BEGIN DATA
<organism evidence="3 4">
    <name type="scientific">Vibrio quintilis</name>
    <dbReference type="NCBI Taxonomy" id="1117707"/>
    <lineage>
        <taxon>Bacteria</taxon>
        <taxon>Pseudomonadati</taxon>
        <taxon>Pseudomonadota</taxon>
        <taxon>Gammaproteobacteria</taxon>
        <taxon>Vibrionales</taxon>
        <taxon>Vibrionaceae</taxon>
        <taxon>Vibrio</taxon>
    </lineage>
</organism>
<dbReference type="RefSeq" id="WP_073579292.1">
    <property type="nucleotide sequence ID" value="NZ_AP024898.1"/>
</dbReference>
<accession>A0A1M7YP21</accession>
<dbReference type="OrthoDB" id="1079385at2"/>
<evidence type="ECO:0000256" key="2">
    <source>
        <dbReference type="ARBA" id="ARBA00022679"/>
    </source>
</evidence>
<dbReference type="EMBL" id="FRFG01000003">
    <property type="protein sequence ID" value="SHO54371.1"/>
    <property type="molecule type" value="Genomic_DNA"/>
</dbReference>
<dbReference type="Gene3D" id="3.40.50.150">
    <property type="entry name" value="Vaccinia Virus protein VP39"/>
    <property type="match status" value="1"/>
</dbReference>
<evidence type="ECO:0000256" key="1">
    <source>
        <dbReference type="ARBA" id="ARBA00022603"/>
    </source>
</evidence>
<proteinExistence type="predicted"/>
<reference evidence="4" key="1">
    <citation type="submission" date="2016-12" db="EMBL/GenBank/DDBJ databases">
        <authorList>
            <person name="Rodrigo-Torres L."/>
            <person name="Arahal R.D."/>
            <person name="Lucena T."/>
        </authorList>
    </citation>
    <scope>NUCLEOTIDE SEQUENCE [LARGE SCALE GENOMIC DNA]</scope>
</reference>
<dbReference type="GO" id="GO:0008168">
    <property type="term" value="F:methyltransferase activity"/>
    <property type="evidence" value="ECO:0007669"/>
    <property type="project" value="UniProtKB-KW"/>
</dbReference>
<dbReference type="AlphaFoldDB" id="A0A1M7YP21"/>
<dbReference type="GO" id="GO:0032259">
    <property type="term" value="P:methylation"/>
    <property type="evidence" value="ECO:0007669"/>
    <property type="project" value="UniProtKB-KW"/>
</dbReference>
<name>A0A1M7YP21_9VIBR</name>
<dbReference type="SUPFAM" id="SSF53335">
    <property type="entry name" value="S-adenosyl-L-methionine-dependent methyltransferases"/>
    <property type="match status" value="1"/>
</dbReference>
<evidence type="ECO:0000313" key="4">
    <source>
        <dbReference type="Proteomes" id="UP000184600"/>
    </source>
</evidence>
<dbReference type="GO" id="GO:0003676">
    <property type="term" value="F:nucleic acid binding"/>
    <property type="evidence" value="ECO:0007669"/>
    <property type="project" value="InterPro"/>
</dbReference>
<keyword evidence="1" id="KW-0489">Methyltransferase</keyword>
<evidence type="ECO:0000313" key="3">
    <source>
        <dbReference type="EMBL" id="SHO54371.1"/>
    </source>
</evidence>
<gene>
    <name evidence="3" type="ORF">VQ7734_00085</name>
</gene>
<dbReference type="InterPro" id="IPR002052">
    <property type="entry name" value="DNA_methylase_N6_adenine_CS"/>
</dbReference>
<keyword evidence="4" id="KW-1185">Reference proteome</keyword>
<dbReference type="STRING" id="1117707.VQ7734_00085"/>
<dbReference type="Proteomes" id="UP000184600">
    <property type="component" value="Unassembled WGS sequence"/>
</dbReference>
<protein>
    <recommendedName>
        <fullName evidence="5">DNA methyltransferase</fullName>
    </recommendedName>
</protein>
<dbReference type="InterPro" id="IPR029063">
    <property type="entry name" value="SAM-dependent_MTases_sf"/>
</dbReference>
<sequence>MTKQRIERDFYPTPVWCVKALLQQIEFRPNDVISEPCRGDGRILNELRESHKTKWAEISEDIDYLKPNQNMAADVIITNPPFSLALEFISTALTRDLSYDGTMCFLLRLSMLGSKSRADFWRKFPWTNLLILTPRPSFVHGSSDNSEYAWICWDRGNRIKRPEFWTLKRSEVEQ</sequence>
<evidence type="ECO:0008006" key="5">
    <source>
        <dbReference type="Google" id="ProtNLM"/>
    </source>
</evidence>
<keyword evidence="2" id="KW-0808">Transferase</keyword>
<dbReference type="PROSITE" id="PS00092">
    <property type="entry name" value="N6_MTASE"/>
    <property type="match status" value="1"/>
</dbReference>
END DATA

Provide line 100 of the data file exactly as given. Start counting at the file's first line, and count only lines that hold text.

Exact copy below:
<evidence type="ECO:0008006" key="5">